Suicides among those working in law enforcement have been dramatically increasing, with BLUE H.E.L.P., a group that tracks that data, reporting 2019 is on pace to be the deadliest year ever recorded.

New York City alone has lost 10 police officers in 2019.

"It's tragic that law enforcement suicides are on the rise, and it's important that officers know they aren't alone and there are resources available," said Don Mihalek, an ABC News contributor and former Secret Service Agent.

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ABC News(NEW YORK) -- Three months after gunfire shattered a neighborhood block party, killing one person and injuring 11 in the Brownsville section of Brooklyn, N.Y., police say they have a suspect in custody.

Brooklyn resident Kyle Williams, 20, has been charged with murder, attempted murder, criminal possession of a weapon and reckless endangerment in connection with the shooting, which took place during the neighborhood's annual Old Timers Day event at Brownsville Playground on July 27.

Williams, who had no prior criminal history, was taken into custody on Wednesday following a wave of tips, authorities said.

"This was an important case to make," Police Commissioner James O'Neill said Thursday morning. "You think about what happened that night -- there's a crowd of hundreds of people [at a] "family event."

"It was important that we all work together to make sure we were able to identify who the shooter was and bring them to justice," O'Neill said.

The incident, which police at the time said may have been gang related, left the neighborhood badly shaken. The shots may have been an exchange of gunfire between two or more suspects, authorities said.

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kali9/iStock(KATY, Texas) -- A 29-year-old man was shot dead by intruders in his Texas home, though his wife and young children, who were also there, escaped without injury, authorities said.

Authorities rushed to the house in Katy, near Houston, just after midnight Wednesday morning, where they found neighbors performing CPR on resident Brenton Estorffe, said Jessica Reyes, spokeswoman for the Fort Bend County Sheriff's Office.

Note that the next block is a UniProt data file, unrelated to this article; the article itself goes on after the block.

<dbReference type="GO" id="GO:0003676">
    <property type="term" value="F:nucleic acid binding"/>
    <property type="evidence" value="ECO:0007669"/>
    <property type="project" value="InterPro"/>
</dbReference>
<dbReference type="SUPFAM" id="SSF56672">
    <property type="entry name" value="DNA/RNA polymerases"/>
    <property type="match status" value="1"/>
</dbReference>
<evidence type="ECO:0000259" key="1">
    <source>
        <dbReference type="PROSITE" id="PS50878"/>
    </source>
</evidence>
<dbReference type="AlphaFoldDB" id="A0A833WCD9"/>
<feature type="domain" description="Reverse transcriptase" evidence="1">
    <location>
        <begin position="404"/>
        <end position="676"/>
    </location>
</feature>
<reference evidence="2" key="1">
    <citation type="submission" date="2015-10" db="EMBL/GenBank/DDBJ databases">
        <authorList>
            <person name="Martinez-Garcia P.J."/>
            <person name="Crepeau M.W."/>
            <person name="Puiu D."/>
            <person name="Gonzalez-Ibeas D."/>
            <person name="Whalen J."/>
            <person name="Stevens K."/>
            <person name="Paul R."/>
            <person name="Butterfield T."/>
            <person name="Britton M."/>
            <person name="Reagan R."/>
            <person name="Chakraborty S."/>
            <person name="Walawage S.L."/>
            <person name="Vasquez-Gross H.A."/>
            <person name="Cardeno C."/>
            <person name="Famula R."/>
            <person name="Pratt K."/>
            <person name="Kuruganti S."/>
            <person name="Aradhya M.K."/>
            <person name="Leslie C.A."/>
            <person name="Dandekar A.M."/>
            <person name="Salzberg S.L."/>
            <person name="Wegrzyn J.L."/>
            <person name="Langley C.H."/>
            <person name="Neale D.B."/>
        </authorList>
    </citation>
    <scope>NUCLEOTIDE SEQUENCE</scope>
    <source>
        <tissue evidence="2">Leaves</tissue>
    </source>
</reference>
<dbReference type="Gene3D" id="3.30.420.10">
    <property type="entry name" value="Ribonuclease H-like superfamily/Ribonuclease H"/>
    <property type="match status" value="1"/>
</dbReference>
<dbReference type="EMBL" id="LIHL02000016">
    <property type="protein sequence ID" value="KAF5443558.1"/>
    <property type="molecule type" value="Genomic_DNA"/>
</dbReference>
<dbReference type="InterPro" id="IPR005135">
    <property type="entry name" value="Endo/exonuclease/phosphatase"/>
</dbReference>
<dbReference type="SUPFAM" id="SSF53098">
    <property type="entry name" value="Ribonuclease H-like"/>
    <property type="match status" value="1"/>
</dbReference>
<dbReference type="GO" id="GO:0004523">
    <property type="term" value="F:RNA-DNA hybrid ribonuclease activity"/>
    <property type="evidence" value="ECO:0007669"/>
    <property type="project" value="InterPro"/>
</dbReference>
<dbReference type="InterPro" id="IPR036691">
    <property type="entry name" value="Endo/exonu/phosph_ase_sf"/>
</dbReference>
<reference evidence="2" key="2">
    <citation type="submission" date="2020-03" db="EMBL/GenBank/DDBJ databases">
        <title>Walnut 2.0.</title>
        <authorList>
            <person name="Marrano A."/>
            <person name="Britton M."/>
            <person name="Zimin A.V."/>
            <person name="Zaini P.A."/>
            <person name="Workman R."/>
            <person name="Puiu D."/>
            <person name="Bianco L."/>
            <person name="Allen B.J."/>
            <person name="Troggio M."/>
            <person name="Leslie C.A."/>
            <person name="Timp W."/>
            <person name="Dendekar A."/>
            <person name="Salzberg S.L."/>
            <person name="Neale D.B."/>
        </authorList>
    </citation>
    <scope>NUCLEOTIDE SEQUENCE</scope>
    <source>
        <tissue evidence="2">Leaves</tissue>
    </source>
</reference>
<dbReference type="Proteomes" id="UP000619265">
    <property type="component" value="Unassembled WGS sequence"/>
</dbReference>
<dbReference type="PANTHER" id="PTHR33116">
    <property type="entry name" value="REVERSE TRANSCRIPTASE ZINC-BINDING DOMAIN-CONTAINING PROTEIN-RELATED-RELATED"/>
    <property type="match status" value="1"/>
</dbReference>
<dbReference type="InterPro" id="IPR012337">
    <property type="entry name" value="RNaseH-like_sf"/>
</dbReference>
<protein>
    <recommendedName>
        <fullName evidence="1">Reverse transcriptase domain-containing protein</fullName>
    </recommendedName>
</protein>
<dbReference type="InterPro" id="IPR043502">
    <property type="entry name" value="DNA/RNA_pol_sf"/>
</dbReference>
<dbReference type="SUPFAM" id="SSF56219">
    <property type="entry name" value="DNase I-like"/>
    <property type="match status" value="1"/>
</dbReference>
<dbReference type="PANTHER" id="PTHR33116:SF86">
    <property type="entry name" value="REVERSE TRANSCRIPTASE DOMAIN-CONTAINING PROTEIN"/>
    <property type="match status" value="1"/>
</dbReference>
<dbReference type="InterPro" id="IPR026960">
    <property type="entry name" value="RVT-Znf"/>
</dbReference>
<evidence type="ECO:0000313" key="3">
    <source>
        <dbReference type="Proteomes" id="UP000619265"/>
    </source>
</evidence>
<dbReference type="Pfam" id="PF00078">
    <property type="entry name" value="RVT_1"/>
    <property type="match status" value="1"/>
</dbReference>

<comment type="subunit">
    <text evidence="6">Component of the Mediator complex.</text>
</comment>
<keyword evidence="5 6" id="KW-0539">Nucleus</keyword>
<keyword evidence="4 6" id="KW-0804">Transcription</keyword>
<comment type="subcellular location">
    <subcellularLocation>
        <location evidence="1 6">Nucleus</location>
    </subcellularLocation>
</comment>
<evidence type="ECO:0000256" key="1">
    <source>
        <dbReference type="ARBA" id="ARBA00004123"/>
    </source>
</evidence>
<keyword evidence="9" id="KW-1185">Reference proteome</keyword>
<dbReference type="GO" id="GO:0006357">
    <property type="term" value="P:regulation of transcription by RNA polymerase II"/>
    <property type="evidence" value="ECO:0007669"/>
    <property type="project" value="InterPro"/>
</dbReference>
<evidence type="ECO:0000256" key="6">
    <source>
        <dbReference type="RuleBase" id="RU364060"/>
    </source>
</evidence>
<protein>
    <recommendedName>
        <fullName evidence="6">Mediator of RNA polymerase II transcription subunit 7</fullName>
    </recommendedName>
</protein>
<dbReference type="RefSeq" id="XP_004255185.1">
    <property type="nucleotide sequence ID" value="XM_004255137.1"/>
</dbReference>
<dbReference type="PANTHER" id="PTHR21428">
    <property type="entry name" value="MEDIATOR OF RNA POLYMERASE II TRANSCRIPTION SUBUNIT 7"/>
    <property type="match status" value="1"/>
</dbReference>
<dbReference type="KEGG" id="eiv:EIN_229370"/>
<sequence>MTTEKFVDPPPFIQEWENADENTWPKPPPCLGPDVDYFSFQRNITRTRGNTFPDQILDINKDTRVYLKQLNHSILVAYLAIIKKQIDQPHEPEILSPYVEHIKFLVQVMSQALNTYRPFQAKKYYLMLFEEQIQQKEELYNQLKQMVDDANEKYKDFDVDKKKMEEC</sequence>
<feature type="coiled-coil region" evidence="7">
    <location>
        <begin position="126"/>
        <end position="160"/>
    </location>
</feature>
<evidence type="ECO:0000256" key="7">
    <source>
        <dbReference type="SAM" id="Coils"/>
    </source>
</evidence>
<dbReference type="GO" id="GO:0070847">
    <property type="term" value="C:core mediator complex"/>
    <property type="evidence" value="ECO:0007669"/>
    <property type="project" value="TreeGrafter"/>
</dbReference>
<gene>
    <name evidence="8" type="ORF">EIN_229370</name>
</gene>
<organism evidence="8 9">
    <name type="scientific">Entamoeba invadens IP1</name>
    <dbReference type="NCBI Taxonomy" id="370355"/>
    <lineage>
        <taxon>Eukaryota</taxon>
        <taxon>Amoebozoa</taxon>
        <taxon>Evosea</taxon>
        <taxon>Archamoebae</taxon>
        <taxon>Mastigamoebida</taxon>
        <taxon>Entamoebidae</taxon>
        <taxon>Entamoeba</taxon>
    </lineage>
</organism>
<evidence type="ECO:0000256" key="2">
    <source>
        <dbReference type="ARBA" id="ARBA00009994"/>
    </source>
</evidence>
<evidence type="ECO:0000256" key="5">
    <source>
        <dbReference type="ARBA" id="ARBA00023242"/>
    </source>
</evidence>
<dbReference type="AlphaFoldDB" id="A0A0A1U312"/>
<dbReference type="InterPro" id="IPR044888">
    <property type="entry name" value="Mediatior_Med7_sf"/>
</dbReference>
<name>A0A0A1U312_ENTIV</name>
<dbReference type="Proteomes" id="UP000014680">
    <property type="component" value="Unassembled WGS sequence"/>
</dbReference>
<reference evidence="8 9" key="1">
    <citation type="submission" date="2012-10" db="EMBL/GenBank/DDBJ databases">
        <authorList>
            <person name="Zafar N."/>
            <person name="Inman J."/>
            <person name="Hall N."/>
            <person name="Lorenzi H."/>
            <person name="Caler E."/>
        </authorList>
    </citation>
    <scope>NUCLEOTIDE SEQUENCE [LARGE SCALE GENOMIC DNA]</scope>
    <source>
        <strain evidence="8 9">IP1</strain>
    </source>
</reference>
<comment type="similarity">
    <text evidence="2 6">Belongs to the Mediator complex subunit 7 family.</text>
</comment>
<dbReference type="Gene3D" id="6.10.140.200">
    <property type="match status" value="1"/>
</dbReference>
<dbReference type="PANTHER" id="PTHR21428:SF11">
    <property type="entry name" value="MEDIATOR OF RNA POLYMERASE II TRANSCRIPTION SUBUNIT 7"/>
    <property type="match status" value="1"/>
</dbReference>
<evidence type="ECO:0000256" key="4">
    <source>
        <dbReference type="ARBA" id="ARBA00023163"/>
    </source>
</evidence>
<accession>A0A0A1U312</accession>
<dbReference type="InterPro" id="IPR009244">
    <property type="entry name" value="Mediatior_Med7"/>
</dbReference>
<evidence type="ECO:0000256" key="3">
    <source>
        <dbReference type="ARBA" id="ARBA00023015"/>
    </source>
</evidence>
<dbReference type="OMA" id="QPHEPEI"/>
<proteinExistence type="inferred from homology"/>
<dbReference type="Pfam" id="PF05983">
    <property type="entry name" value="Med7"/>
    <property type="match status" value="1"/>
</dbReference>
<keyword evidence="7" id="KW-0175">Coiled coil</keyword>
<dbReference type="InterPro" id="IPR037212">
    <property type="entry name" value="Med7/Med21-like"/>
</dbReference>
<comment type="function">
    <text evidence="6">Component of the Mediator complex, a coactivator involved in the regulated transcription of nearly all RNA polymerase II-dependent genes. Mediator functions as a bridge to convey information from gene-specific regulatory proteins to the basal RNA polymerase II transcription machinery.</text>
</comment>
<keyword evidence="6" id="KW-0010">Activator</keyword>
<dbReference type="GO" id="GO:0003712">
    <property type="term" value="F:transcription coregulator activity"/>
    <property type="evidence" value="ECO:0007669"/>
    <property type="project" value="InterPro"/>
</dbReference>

Responders took over and 29-year-old Estorffe was pronounced dead at the scene, Reyes said.

The young dad was killed in a home invasion when intruders shot their way into the back of the house, Reyes told ABC News on Thursday.

Estorffe's wife and his 1-year-old and 3-year-old children were home at the time but all three were not hurt, said Reyes.

The intruders fled without stealing anything, Reyes said, and investigators are working to determine a motive.

The victim's wife reported two male suspects, but investigators do not have any additional suspect information, said Reyes.

"We have a homeowner here in Fort Bend County who's no longer with us. A father of two small children, breaks your heart," Fort Bend County Sheriff Troy Nehls said, according to ABC Houston station KTRK. "Pray for this young wife and her two small children because they are without their father. He was there to protect his family."

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ABC News(NEW YORK) -- Over half a million people are in the dark across New England Thursday morning after a powerful Nor'easter struck overnight, bringing heavy rain, flooding and violent winds.

In the coastal Massachusetts town of Duxbury, Fire Capt. Rob Reardon told ABC News, "This whole town got hit pretty hard. You can tell by just the amount of trees, the wires, the damage to houses."

"Roads are blocked, schools are shut down because school buses can't access these streets at all," Reardon said. "We're having a difficult time trying to get to calls from one side of town to the other."

"Luckily no injuries," he added.